January 26, 2016
The incredible Roger Federer just keeps producing a quality of tennis that proves too much for most younger men.
He knows he has to play aggressively, because he can’t afford to drop sets and slip into marathon contests at the age of 34 – not if he is to remain fresh enough to compete genuinely for an 18th Grand Slam against the likes of Novak Djokovic.
Federer also knows he must always keep his opponents guessing tactically, if he is to win the battle against those younger pretenders.
At 30, Tomas Berdych, Roger’s latest adversary, is no spring chicken himself. Yet he is still considered to be in his prime, whilst those four extra years are supposed to have sent Federer sliding over the hill.
Not so on the evidence of this convincing 7-6 (7-4), 6-2, 6-4 victory. Federer seems to make a mockery of time when he displays this kind of ruthless self-assurance. True, he fell behind twice, in the first and third sets, and yet he struck back immediately to seize the upper hand.
And when it really mattered in that first set tie-break, Federer’s hunger and cunning really told as he grabbed control from the start.
The second set saw Roger’s superiority flourish, as he broke twice to leave himself within a set of the semi-finals. And once again, at 4-4, just when he needed to inflict the final wound on his opponent, the imperious Swiss did so.
‘I’m very, very happy,’ said Federer. ‘I was aggressive and had variety in there.’
Now he’ll have to play Novak Djokovic, who stormed back from an error-strewn display against Gilles Simon to defeat Kei Nishikori in straight sets, 6-3, 6-2, 6-4. The Japanese star had his chances, squandering five break points in the second set.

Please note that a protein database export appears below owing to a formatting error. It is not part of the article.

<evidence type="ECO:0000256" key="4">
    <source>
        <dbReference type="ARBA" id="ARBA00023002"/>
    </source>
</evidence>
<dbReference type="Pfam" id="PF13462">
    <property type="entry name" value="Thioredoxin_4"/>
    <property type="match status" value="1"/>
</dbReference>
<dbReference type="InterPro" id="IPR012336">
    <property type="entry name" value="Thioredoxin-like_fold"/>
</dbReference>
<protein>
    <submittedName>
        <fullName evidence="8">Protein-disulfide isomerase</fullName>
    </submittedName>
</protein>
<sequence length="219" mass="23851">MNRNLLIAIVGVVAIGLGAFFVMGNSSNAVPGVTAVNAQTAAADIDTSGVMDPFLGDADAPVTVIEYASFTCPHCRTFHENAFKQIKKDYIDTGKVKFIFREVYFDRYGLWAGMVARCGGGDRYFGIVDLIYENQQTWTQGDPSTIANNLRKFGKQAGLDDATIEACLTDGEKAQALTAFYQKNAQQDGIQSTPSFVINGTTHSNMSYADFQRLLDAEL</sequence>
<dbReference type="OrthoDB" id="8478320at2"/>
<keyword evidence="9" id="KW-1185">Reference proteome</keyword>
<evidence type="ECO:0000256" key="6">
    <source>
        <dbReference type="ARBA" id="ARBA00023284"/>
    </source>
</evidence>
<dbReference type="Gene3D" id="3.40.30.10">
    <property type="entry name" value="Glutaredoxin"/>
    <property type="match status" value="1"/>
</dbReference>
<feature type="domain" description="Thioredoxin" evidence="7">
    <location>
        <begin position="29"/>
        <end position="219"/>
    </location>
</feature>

But Djokovic seems to have nerves of steel and gets the job done almost every time, however vulnerable he looks temporarily. In the third set, Nishikori did manage to break early – only to be broken back again. Will we see Federer hold his nerve against Djokovic?
There have been times, not least at last summer’s glorious Wimbledon, when it has seemed that Federer has shown moments of self-doubt in the face of such fearsome all-round brilliance from Djokovic. Roger’s ruthlessness has occasionally been replaced by a tightening of those muscles that normally produce such effortless elegance.
Federer wants another Grand Slam title more than anything, and sometimes it appears he wants it too much. Djokovic, for whom Grand Slams are a regular reward for his excellence, duly snatches away the prize that Federer has all but earned.
Will it be the same story this time around? Neutrals will hope that Federer’s clarity of thought at this Australian Open will endure, even under the fiercest of pressure, so that his dream can come true. Novak’s army of fans will see no reason why the current balance of power should shift, even though the Serb’s form has been patchy in Melbourne.
After all, there was no turning of the tide in the women’s game, as Serena Williams beat Maria Sharapova for an 18th consecutive time – winning 6-4, 6-1 on this occasion.
Although Sharapova battled gamely in the first set, she was blown away in the second, bowing to the inevitable, as she has been forced to do for the last twelve years or so.
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